8. Callaway: “This is going to take a burden off a bunch of our guys. One thing that we want to be cognizant of is that, at the end of the World Series, everybody was very, very taxed. I think that having Mike Clevinger in the bullpen might ease some of that moving forward. The ultimate goal is to win the World Series. Last year, we had three starters and they were worn out by the end. If we go to four starters, I think that if we have Mike Clevinger in the bullpen, it gives us a better chance to complete our ultimate goal.”

9. The Indians do still have to figure out how and if to use Salazar in the postseason. He’ll be starting Wednesday’s game, but he still isn’t fully stretched out. Clevinger is one reason why Salazar might be able to start a postseason game, though then the question becomes what to do with Tomlin—or, does the club carry all three? Regardless, Clevinger is primed for the bullpen, and he’ll afford the Indians a level of flexibility they didn’t have a year ago.

10. Josh Tomlin: “I think, one, he's done it before and he's used to it. Now, I feel like any of us would do what we're asked to do in those types of situations, but I feel like he can be used in a multiple-inning role to be a really good weapon for Tito, especially in a situation like tonight. If the starter doesn't go very deep into a game and it's still within reach, or it's still a close ballgame or a tie ballgame, then he has the ability to come in and keep it where it's at. He's just turned himself into a really good pitcher and I don't think that limits him to the bullpen or a starter. He goes out there and he competes. He's got unbelievable stuff and he knows how to use it. He can be a multi-inning weapon. A one-inning guy. A batter. He can do whatever Tito asks him to do and he can do it really well.”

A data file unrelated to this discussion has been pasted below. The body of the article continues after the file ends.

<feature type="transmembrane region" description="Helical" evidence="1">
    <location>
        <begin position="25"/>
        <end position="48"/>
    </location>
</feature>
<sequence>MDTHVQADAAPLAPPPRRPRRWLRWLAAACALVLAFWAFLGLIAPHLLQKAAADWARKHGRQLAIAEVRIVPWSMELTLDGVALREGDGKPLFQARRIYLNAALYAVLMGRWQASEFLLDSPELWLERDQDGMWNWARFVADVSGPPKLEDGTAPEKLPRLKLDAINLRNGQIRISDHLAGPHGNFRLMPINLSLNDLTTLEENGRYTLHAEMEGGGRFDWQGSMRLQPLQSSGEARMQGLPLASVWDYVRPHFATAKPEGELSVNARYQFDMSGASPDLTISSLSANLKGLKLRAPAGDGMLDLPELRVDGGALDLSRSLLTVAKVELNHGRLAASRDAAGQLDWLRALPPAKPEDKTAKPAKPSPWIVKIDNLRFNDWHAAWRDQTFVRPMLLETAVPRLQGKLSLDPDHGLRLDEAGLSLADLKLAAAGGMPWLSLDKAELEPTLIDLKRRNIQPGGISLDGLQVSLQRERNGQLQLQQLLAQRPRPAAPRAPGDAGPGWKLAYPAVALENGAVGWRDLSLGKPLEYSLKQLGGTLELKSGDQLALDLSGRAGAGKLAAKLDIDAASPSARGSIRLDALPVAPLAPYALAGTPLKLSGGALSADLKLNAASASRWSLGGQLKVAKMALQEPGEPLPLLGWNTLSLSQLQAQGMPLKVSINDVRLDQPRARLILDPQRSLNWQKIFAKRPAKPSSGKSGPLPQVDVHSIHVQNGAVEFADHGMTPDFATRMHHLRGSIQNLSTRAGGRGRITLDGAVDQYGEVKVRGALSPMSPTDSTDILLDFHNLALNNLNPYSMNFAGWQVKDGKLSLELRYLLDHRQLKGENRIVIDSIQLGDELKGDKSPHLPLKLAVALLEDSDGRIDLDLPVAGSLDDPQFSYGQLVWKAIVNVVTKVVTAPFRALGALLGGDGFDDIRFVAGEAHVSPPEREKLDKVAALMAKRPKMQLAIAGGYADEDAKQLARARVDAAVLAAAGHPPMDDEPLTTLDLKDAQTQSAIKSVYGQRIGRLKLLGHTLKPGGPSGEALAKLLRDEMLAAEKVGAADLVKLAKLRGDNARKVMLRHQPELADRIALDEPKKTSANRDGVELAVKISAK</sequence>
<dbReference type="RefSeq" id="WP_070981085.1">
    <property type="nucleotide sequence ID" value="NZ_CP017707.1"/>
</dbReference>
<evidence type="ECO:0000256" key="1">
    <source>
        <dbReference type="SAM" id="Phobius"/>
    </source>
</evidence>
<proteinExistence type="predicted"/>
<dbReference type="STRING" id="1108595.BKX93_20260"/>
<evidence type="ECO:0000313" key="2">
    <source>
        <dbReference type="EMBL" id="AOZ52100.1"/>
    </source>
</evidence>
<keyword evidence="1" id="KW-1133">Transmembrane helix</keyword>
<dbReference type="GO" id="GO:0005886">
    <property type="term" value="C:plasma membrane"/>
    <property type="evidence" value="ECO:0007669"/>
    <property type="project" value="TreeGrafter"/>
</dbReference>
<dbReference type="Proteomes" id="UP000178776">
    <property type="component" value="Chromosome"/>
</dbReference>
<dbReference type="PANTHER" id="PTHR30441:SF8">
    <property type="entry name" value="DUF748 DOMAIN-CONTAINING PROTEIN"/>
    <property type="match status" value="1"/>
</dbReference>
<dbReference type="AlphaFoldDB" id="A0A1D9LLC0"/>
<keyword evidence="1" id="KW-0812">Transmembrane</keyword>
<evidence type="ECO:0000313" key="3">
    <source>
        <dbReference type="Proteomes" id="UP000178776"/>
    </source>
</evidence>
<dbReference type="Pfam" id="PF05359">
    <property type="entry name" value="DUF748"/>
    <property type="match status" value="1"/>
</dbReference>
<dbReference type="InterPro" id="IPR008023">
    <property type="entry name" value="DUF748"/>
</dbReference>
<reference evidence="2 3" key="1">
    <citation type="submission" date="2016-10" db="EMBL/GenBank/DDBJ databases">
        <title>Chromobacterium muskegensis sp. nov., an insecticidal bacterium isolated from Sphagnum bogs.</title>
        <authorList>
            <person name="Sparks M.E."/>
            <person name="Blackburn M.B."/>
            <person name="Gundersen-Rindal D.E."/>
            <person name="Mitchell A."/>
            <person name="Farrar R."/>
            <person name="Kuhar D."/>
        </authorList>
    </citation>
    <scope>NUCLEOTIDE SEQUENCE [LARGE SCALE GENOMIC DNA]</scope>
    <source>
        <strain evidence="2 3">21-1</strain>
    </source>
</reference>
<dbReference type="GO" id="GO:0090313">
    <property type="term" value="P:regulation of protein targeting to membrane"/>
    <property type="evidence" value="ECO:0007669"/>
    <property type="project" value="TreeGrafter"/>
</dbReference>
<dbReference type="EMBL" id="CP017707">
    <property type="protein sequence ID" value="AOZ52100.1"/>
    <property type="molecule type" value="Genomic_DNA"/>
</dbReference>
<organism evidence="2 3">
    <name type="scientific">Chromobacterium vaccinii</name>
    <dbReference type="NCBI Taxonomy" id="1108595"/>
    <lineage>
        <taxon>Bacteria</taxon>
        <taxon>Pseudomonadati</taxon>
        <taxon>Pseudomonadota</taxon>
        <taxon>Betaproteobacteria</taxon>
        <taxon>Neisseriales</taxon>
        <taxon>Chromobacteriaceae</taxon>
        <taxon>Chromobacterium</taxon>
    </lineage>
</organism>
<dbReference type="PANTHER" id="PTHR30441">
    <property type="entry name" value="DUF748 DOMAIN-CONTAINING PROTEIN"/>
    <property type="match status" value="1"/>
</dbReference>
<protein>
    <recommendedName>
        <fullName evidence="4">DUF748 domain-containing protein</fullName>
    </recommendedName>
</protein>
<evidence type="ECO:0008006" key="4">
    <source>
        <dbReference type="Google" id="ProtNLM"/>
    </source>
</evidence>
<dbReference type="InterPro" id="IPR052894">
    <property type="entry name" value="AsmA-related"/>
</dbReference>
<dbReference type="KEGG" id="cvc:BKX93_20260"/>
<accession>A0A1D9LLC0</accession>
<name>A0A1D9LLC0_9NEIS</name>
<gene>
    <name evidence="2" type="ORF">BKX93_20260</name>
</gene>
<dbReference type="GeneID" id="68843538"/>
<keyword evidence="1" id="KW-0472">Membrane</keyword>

11. Miller, meanwhile, appears to be rounding into his dominant 2016 postseason form. He gave up two hits that found their way through the infield but also struck out the side. And, in a better sign, his velocity was up and his slider looked like the weapons-grade breaking ball that has buckled some of the better hitters in the league. You could hear how excited Callaway was in his tone of voice after the game.

12. Callaway: “Tonight was really good. Yeah. The stuff was good. The break on the slider. Obviously the velo was there. He felt really good. You could just see it, the conviction behind the pitches, the way he was using his body. It was really good, very encouraging.”

13. Tuesday night was also a potential snapshot into how the Indians might be able to handle a start in the postseason that doesn’t go well. Tyler Olson (who still hasn’t allowed an earned run) threw 1 1/3 innings to get through the fifth. Clevinger threw the sixth and could have thrown the seventh if needed. Miller threw an inning, which led to Shaw, which would have led to Cody Allen (in a postseason setting) had Shaw kept the lead. He didn’t, but it showed how the Indians can piece games together. That potential to be flexible—again, barring an injury or two—is something Terry Francona didn’t exactly have last October.